Dallas, Austin and Sherman, Texas locations.
If you're interested in state-of-the-art design, manufacturing or software
development, drop by and talk to members of the Equipment Group
(check our schedule with the Placement Office).
If you miss us on Campus, send your resume to: Rich Rollins/Box 226015,
M.S. 3186/Dallas, Texas 75266. Or call Rich, Bryan, Tom, Ed or Bobbie
about opportunities with the TI Equipment Group: 800/527-3577
TEXAS INSTRUMENTS
INCORPORATED'
An equal opportunity employer M/F

4

LSA may require English
proficieney tests for TAs
(Continued from Page 1)

the English class, according to the
proposal.
However, the proposal has run into
some snags. Several curriculum com-
mittee members are concerned that the
proficiency requirements would em-
barrass foreign TAs who may be
brilliant in their fields, but unable to
communicate well enough to teach ef-
fectively.
Committee members also are con-
cerned that an oral competence test
would cost the University quality
students.
THE TEST "could make recruiting
very difficult," said Peter Hinman, an
associate math department chairman
and curriculum committee member. A
foreign student, he explained, might
choose to attend another university if
the teaching appointment hinged on his
or her English.
Other committee members said
foreign students from English-speaking
countries would be offended by the
.requirement, Hinman said.
In addition, many foreign students
received their secondary school in-
struction from English-speaking
teachers.
According to Rackham Foreign Ad-
missions Officer Vi Benner, students
who score low on the competence tests
currently administered by the Univer-
sity would find it difficult to get the
necessary help to improve their
speaking.
ALTHOUGH THE English Language
Institute offers courses in English as a
foreign language, she said, the
curriculum requires 20 hours of class
for each student each week.
It is "too much work for a graduate
student with a full academic load,"
'Beriner said.
Many foreign students have ad-
ditional problems learning English
*because of the culture shock they ex-
perience when they arrive in the United
States, she explained. The combination
of new foods, climate changes, and
work load can be physically
_ exhausting, she said.

Last November, LSA sponsored a
free, six-week English Language
program for foreign TAs. Six TAs chose
to participate in the program, taught by
instructors from the Michigan
Language Corporation, a private
language institute.
The program's weekly, three-hour
meetings focused on general speaking
skills and methods of lecture
organization.
Zorn said the response to the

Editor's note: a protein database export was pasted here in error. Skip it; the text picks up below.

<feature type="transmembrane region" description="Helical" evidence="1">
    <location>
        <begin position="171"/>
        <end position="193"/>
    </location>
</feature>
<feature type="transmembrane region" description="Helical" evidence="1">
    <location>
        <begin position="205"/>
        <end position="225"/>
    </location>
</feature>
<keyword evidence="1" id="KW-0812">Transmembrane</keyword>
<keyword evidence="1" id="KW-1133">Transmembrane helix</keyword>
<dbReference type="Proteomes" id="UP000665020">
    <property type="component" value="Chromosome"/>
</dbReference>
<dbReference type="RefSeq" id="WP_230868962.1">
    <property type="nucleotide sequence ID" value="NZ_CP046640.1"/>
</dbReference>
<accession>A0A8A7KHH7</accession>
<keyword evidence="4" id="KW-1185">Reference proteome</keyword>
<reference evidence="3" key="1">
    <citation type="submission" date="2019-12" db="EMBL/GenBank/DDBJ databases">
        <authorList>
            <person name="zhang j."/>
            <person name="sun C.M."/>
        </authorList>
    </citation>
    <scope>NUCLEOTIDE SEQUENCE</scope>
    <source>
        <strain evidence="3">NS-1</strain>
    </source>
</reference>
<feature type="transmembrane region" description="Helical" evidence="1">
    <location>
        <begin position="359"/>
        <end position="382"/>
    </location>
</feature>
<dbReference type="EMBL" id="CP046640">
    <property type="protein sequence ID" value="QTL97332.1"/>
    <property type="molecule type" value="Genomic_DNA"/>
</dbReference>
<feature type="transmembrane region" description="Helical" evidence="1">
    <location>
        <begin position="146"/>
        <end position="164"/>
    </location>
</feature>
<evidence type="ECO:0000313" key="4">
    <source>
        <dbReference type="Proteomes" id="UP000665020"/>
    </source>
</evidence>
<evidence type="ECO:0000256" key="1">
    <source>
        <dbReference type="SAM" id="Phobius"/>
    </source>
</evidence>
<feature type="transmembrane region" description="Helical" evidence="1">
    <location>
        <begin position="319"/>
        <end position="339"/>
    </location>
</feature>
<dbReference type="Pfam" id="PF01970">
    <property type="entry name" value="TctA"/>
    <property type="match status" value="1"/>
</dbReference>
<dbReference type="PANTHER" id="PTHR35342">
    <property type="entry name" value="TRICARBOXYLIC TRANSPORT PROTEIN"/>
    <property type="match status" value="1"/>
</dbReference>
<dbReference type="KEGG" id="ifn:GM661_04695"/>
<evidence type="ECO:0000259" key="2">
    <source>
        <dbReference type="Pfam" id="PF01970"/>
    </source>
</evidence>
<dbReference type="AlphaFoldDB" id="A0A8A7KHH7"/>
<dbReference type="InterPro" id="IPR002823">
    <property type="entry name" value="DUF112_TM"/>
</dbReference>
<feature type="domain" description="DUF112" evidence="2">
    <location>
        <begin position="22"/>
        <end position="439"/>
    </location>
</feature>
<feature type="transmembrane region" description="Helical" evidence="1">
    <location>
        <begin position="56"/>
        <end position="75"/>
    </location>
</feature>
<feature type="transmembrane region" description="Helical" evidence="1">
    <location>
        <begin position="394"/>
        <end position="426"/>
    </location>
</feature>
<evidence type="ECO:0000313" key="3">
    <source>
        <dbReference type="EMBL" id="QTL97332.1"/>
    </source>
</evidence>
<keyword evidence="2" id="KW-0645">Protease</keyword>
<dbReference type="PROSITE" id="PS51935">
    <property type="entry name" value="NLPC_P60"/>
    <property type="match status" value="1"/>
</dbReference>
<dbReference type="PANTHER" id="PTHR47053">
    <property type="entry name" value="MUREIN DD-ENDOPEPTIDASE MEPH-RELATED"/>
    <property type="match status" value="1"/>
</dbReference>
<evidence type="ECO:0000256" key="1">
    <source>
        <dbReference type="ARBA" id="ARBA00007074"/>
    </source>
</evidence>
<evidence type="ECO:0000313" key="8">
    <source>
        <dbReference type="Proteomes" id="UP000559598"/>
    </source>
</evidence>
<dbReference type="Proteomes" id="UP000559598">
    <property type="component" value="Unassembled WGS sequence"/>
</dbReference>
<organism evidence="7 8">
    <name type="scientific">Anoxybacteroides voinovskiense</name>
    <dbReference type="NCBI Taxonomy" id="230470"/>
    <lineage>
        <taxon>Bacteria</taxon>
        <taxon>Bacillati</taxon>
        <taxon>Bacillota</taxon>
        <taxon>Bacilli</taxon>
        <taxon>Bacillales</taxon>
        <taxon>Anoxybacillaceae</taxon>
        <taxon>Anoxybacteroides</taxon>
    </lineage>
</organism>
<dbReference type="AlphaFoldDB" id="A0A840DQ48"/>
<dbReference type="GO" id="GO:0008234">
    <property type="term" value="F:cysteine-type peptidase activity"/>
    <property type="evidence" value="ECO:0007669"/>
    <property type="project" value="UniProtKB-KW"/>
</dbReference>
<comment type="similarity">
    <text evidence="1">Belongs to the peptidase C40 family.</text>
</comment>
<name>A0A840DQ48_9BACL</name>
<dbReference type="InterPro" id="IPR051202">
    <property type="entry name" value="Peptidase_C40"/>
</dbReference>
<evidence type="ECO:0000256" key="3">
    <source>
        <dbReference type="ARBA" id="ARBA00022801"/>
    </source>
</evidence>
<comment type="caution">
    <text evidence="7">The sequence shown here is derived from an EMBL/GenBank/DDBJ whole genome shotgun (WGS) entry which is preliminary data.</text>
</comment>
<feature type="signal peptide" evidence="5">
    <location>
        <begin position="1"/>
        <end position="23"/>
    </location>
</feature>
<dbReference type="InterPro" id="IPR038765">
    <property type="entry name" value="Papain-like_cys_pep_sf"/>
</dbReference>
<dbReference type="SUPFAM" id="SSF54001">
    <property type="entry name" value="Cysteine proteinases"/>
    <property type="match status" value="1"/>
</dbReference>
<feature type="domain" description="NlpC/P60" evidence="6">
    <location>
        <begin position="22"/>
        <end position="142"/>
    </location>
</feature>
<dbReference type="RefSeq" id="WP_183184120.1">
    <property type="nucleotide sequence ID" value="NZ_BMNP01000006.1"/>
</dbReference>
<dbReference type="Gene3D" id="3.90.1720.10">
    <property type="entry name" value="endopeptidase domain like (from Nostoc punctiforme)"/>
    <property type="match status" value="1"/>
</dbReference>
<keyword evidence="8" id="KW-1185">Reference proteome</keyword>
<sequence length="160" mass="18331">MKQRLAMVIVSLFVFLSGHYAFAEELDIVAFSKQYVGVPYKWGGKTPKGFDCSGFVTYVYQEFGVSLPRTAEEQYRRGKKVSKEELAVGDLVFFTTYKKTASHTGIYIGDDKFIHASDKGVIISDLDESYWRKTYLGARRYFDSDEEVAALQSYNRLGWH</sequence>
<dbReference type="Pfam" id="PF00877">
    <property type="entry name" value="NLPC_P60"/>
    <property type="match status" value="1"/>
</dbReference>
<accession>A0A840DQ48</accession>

program has been "underwhelming,"
however, because LSA has had dif-
ficulty identifying TAs with speaking
problems and few TAs have come for-
ward themselves.
Several members of the Michigan
Student Assembly's International
Students Committee said the MLC
English classes might embarrass TAs
by singling them out, and requirement
of English classes might discourage
departments from hiring foreign TAs.
"If (the departments) feel the TAs
are not qualified, they should just not
appoint them instead of recommending
the person to undergo some sort of
training," said Ema Ema, a committee
member and a former English TA for
the Pilot Program.
Chemistry 125 instructor Nancy
Konigsberg, whose course uses several
foreign TAs, said that often the problem
lies not with the TAs, but with the
students.
"We're dealing partly with students
who are protected (from interactions
with persons from foreign countries),"
Konigsberg said. Some of these studen-
ts have difficulty understanding a
foreign accent, as a result, she said.

_ U

WOULD YOU
HAVE HAD THE
FO)RESIGHT TO)
MIN XEROX IN '59?

'

ALD'ISI

'65?

APPLE

'77?7

STUDENT

R44
rFs

'00

9
Shakespeare said it:
"There is a tide in the affairs of men that, when taken at the
flood, leads on to greatness:'
So, too, in the affairs of certain businesses.
Imagine if you'd been at the right place at the right time with any
of such companies as Xerox, McDonald's, Apple, IBM, Sony, Volkswagen?
Today one business area many analysts think is right for
significant growth is communications. And one of the brightest, most
exciting corporations in this field is Centel.
Not only are we the fifth largest telephone company in the
country, we are a major, diversified communications and information
management enterprise. In business communications systems. Cable
television. Satellite antenna services. Equipment for data systems.
And more.
Today Centel is large enough to be important in the marketplace.
Small enough to offer the individual college graduate some very real
opportunities.
If you're interested in a career in management, ehgineerin

sp-

PERSONALS
(cash only)

A

Back to Top

© 2021 Regents of the University of Michigan